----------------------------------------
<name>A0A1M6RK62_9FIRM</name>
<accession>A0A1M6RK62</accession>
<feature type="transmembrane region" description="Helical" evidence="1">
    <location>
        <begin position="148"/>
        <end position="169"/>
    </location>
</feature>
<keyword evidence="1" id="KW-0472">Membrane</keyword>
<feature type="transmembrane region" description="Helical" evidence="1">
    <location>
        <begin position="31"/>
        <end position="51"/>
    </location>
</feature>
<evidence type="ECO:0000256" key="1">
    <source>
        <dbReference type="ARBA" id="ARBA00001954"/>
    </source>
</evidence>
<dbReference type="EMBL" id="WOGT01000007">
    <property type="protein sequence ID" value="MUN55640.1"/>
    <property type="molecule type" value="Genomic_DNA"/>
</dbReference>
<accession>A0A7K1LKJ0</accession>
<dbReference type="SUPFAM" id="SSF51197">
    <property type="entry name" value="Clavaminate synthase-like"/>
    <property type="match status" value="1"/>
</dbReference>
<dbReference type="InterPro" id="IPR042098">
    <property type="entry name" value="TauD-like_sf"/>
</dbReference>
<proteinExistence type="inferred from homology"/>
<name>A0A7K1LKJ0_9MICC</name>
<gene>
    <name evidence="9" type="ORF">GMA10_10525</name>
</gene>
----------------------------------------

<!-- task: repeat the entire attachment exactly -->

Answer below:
<name>A0A1M6RK62_9FIRM</name>
<accession>A0A1M6RK62</accession>
<feature type="transmembrane region" description="Helical" evidence="1">
    <location>
        <begin position="148"/>
        <end position="169"/>
    </location>
</feature>
<keyword evidence="1" id="KW-0472">Membrane</keyword>
<feature type="transmembrane region" description="Helical" evidence="1">
    <location>
        <begin position="31"/>
        <end position="51"/>
    </location>
</feature>
<evidence type="ECO:0000256" key="1">
    <source>
        <dbReference type="ARBA" id="ARBA00001954"/>
    </source>
</evidence>
<dbReference type="EMBL" id="WOGT01000007">
    <property type="protein sequence ID" value="MUN55640.1"/>
    <property type="molecule type" value="Genomic_DNA"/>
</dbReference>
<accession>A0A7K1LKJ0</accession>
<dbReference type="SUPFAM" id="SSF51197">
    <property type="entry name" value="Clavaminate synthase-like"/>
    <property type="match status" value="1"/>
</dbReference>
<dbReference type="InterPro" id="IPR042098">
    <property type="entry name" value="TauD-like_sf"/>
</dbReference>
<proteinExistence type="inferred from homology"/>
<name>A0A7K1LKJ0_9MICC</name>
<gene>
    <name evidence="9" type="ORF">GMA10_10525</name>
</gene>